Changes to hemp industry in works

IF a week is a long time in politics, a year is an eternity for those who want the freedom to grow industrial hemp commercially, as part of their cropping rotation.

But a House of Assembly Committee report into the industry tabled in Parliament a few weeks ago has left Industrial Hemp Association of Tasmania president Phil Reader, of Bishopsbourne, optimistic industrial hemp will become like any other rotation crop in Tasmania ``in the not-too-distant future''.

The committee found that there was unlikely to be a viable industrial hemp industry in Tasmania unless restrictive regulatory impediments were removed and believed there should be as few regulatory restrictions as possible.

Some of the recommendations include:

 The state government lobby for the removal of the ban on the use of low THC hemp in food.

 A simpler regulatory system be introduced.

 Responsibility for industry regulation be given to the Department of Primary Industries.

 A consistent, country-wide allowable THC threshold for industrial hemp of 1 per cent in grown material and 0.5 per cent in certified seed.

 Low THC industrial hemp be removed from regulation under the Poisons Act 1971 and not be subject to the Misuse of Drugs Act 2001.

Mr Reader said some of the recommendations needed a little tidying up, but all were positive.

``We can grow industrial hemp under licence at the moment, but we have to satisfy five different departments - Primary Industries, Health, Police, Justice and Economic Development - before we get permission to grow,'' he said.

``But if they follow through on the recommendations in the report - and that's what we're working hard on - industrial hemp will be a lot easier to grow.

``The final barrier is getting politicians to accept it as suitable for human consumption, as is recommended by the report by Food Standards Australia and New Zealand.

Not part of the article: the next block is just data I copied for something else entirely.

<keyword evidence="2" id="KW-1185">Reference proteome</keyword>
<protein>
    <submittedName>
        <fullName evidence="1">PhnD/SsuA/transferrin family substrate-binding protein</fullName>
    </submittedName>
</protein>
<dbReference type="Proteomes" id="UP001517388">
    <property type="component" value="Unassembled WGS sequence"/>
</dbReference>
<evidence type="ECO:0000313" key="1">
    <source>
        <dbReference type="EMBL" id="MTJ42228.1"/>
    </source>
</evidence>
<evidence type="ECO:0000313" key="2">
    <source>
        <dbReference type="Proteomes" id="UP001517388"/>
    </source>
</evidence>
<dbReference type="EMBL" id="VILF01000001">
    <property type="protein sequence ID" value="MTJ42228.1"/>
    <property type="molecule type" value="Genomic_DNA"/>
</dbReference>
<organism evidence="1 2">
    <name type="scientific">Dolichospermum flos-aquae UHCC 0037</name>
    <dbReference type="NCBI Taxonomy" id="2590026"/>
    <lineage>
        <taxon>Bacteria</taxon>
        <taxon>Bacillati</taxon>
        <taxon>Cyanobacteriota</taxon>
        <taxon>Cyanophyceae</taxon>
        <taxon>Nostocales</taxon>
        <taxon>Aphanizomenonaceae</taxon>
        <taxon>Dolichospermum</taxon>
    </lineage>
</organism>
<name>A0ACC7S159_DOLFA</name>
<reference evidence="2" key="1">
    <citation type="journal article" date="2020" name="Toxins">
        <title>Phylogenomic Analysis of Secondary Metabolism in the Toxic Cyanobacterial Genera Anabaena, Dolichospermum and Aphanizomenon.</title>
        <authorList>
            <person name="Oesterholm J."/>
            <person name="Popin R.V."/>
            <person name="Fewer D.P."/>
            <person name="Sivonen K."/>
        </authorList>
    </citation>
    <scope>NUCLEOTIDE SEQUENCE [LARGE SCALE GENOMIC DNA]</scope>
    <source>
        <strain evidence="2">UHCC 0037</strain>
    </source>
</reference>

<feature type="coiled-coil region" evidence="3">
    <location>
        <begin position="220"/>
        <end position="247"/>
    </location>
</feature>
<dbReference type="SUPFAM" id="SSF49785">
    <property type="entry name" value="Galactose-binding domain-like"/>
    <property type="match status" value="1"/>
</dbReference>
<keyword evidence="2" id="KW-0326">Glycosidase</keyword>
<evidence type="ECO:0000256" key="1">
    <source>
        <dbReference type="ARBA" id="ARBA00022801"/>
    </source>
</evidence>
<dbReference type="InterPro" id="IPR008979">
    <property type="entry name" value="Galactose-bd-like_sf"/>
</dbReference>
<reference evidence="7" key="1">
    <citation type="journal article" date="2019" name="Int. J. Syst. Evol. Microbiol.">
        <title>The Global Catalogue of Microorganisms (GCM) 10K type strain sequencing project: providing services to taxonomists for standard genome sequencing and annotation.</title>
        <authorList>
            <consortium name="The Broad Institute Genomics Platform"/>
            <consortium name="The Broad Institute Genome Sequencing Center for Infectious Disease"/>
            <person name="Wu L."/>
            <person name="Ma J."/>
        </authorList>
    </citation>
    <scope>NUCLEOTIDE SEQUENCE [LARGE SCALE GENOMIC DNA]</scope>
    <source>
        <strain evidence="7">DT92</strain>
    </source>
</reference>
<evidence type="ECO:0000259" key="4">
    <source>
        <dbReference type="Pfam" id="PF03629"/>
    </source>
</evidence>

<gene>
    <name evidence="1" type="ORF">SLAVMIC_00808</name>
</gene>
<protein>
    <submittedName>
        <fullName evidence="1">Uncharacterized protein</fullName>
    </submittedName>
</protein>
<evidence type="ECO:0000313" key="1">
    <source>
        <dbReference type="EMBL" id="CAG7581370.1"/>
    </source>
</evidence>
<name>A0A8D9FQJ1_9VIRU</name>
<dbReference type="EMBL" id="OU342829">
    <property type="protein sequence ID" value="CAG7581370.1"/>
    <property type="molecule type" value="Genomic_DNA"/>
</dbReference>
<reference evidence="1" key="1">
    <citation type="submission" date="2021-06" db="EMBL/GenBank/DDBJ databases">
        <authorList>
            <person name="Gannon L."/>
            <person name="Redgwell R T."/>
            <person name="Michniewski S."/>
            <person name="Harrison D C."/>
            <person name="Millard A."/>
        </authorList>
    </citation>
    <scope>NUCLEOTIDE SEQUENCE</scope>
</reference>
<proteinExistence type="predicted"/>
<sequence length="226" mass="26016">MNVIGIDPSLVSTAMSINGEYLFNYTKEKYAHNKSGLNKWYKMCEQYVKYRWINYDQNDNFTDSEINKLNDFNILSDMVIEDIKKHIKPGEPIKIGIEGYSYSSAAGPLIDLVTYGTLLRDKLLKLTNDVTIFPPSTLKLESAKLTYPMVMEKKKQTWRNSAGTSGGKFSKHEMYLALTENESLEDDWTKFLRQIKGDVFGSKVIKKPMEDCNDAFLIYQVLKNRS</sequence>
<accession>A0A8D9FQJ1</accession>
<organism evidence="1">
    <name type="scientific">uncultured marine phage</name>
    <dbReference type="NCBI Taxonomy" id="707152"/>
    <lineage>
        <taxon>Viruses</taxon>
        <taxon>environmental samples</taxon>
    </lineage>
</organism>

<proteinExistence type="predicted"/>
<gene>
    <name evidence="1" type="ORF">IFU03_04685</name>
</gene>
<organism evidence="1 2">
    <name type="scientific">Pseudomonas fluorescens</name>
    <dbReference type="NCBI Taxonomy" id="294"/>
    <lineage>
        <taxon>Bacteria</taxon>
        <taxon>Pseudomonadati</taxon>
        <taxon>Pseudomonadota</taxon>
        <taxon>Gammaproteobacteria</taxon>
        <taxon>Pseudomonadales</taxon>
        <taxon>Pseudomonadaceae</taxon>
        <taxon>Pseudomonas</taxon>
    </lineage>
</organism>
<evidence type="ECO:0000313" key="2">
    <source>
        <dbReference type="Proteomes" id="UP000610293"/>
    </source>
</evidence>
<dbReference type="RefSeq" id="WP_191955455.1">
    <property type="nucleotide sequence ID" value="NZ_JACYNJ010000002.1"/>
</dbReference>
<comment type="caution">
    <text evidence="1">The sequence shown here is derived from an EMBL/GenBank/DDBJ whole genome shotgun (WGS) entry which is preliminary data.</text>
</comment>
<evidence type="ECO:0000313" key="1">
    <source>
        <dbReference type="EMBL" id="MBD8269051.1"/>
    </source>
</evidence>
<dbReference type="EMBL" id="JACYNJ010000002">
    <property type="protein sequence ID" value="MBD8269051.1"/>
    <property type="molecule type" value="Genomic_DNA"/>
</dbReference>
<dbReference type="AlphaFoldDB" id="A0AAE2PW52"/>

``Industrial hemp oil is already allowed to be used for human consumption in New Zealand, which comes under the same food safety organisation, FSANZ.''

Mr Reader said there was about 100 hectares of industrial hemp cultivated in Tasmania this year.

``That's potentially 100 tonnes of clean seed suitable for pressing - a number of crops achieved in excess of a tonne to the hectare last year,'' he said.

``Seed brought about $3000 a tonne last year, which represents a good return on investment.

``Industrial hemp has a relatively short growing time - planted in November  and harvested at the beginning of March - has low input costs compared with other crops and is beneficial to the ground.

``You can follow industrial hemp with any crop you like. We've had no problems with any crops that followed industrial hemp and we've planted, potatoes after, poppies after, even poppies before - it makes no difference.''

Mr Reader said  a less regulated industrial hemp regime had the potential to be as beneficial to the state's economy as any other single crop.

``It won't happen overnight because you need time to build up your seed and the infrastructure for downstream processing, but once it's freed up, rules and regulation-wise, it makes it a lot easier for people to see a positive in downstream processing and take that on,'' he said.

``There's been a lot of interest, but it's all too hard at the moment because of the regulations - people don't want to commit themselves until they can see where the industry's going.''

Mr Reader said  some industry regulation could be a good thing from a quality assurance point of view.

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